People told Terence Crawford that his record needed a world class welterweight in their prime, so he went and got one. ‘Bud’ pounded the resistance out of Shawn Porter last weekend to retain his WBO belt, but the statements did not stop there. After the fight, Crawford said “You all know who I want. I've been calling him out. Maybe Spence Jr will fight me.” The gauntlet had been thrown down. The challenge laid out for one of the very best fights that can be made today. Terence Crawford vs Errol Spence Jr.
Spence is the reigning WBC and IBF welterweight king, and a unification of three of the four 147 pound straps is enticing. But the qualities this fight possesses stretch far beyond championships. The two fighters’ combined records stand at 65-0 and a veritable who’s who of welterweight and the surrounding divisions have failed to defeat the pair. Yuriorkis Gamboas, Amir Khan, Kell Brook, Jeff Horn, Viktor Postol, Paulie Malignaggi and now Shawn Porter have all fallen to Crawford’s educated fists. Spence has scalped Porter and Brook too, as well as Danny Garcia, Lamont Peterson, Chris Algieri and Mikey Garcia. These are two elite fighters, and they have carved a path that must now bring them face to face.
In a conventionally-structured sport, where the best are mandated to face the best, this blockbuster showdown would have already taken place. Were they tennis standouts or elite golfers, their paths would have doubtlessly already crossed. Even in the UFC, which is more centralised than any boxing body and more stringent in the fights it mandates, it is hard to imagine two dominant fighters at the same weight not meeting sooner. It is imperative that boxing takes its lead from other sports, and gets Crawford and Spence in the ring together.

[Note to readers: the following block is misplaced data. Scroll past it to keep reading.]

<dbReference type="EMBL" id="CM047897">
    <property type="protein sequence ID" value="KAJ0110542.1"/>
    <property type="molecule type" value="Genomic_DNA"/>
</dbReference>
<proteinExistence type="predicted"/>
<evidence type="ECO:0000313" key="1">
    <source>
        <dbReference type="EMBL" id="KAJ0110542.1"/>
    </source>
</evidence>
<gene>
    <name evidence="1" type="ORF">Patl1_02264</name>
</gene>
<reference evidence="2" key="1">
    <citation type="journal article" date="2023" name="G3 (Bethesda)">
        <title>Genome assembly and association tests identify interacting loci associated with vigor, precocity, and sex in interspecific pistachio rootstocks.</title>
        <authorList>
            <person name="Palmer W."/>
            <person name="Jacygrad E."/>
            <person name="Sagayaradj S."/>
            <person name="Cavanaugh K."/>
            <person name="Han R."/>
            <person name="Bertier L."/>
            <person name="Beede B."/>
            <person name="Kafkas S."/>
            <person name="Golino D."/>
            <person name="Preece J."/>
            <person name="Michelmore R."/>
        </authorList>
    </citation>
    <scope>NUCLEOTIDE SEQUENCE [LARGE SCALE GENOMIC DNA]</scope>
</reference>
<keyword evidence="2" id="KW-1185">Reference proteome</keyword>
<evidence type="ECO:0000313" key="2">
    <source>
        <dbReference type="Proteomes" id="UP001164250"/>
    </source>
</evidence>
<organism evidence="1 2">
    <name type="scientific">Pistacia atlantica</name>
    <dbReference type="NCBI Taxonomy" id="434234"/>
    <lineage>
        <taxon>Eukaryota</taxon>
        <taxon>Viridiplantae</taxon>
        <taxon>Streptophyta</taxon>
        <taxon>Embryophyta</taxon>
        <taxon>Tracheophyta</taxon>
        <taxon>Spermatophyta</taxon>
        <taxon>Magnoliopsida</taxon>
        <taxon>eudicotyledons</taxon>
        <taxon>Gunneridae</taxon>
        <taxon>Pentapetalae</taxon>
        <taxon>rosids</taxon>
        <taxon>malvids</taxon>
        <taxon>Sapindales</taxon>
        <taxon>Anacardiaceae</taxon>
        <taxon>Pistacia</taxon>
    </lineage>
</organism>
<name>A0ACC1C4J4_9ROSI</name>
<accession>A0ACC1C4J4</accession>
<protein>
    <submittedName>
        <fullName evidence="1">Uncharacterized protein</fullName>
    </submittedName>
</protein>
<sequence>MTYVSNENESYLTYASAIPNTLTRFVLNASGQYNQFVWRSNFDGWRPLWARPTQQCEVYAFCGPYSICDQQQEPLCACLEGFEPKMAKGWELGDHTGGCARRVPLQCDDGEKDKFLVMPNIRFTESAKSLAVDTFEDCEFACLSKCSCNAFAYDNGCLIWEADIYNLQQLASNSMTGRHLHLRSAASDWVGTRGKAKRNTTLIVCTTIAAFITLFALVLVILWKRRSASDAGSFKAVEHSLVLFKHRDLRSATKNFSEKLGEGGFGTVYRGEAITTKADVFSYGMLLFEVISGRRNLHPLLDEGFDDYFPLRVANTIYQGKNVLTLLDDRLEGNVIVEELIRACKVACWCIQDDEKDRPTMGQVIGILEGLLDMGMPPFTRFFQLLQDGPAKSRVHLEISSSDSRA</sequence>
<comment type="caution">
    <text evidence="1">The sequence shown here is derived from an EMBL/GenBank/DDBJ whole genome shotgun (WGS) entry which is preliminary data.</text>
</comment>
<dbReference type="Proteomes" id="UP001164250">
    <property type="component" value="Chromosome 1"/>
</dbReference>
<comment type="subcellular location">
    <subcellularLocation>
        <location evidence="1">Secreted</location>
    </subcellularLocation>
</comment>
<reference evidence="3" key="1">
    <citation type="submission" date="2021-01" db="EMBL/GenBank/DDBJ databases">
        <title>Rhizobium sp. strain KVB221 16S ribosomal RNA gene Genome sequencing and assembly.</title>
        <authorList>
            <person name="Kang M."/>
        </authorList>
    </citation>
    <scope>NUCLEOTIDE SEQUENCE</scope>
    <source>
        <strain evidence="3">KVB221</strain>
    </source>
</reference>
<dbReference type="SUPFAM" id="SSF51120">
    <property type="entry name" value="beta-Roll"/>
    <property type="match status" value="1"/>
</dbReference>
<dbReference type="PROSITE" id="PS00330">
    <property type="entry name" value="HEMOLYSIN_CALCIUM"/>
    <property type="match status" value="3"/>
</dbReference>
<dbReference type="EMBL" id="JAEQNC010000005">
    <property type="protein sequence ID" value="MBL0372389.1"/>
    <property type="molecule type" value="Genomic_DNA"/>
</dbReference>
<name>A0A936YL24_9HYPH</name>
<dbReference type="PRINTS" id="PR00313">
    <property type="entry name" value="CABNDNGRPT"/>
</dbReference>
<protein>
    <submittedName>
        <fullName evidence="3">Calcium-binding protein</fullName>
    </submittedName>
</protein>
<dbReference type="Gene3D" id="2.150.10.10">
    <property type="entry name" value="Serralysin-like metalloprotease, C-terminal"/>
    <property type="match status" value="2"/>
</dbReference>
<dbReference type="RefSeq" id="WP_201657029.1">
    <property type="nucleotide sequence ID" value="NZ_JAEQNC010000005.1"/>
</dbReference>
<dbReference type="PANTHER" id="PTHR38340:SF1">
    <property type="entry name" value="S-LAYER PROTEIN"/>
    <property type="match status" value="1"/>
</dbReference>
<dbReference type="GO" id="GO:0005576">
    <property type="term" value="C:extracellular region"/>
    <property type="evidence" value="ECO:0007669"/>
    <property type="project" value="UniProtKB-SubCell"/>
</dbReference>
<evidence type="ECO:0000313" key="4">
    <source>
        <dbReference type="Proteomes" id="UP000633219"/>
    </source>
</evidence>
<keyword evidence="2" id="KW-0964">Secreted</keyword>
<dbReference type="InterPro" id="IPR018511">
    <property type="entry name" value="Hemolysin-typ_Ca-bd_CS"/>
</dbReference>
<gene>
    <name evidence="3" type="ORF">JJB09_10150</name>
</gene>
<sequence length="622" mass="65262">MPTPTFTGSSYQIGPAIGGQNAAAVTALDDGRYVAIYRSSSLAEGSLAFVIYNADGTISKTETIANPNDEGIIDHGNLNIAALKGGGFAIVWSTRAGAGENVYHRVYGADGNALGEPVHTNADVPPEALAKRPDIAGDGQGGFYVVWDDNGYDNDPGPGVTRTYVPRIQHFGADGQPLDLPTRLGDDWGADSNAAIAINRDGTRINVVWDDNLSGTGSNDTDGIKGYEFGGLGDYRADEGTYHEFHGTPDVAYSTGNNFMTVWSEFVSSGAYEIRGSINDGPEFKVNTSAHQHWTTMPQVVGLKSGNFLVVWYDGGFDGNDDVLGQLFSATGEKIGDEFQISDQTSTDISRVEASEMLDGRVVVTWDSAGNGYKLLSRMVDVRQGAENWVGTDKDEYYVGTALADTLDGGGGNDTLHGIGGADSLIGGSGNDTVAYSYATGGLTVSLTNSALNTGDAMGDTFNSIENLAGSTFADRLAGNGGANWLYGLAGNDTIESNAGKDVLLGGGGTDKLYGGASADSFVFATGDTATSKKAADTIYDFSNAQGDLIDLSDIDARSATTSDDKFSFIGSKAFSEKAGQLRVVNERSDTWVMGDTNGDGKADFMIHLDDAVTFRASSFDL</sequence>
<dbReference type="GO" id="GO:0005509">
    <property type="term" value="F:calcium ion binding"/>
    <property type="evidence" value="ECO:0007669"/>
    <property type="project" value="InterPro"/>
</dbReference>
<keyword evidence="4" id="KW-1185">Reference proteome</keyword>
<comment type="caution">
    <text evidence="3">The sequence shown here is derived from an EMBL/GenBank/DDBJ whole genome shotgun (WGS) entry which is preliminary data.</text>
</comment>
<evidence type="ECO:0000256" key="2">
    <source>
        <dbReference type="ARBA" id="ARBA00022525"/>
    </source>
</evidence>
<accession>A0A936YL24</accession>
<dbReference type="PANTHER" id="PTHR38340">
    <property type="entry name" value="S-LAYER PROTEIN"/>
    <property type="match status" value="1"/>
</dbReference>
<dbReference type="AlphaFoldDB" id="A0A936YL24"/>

In the post-Floyd Mayweather years, attention has shifted away from welterweight towards the much-improved heavyweight division, as well as whichever weight Saul ‘Canelo’ Alvarez happens to be in at that moment. 147 pounds is historically one of the sport’s finest divisions. Floyd led a glory era through the previous decade that saw the likes of Miguel Cotto, Manny Pacquiao, Shane Mosley, Ricky Hatton and Marcos Maidana pass through in a dizzying series of big nights. But great divisions are established when the best fight the best. Crawford’s victory over Porter was a start, as was WBA champion Yordenis Ugas’ tremendous victory over Pacquiao in August. Now, the next logical step is the meeting of the two unbeaten American belt-holders.
Whether boxing will heed the call is another matter. Floyd Mayweather vs Manny Pacquiao happened six years after it was first mooted. Tyson Fury vs Anthony Joshua has had more false starts than Manchester United’s search for a new manager. Lennox Lewis vs Mike Tyson only met when the former was two fights from retirement and the latter was arguably several fights past it. The window on dream fights is short. Every time a boxer steps into the ring he risks his health, his reputation and his future earning potential. Should Crawford or Spence get into the ring with Ugas for example, a loss would severely dent the interest in them fighting each other. Less belts, less money, no “somebody’s 0 must go” promotional boon. It would still be a hell of a battle, but not nearly as glamorous as it would be if they meet next.
This fight makes sense, it’s as simple as that. A title unification fight between two unbeaten champions who are usually in exciting fights, to decide the legitimate number one in the division. Read that previous sentence back. Is that not exactly what boxing is all about? With the encroaching threat of millionaire frat boy boxers like the Paul brothers, as well as the continued primacy of UFC, boxing needs fights like Terence Crawford vs Shawn Porter. If it doesn’t happen, the sport will have no one else to blame for its slide into obsolescence.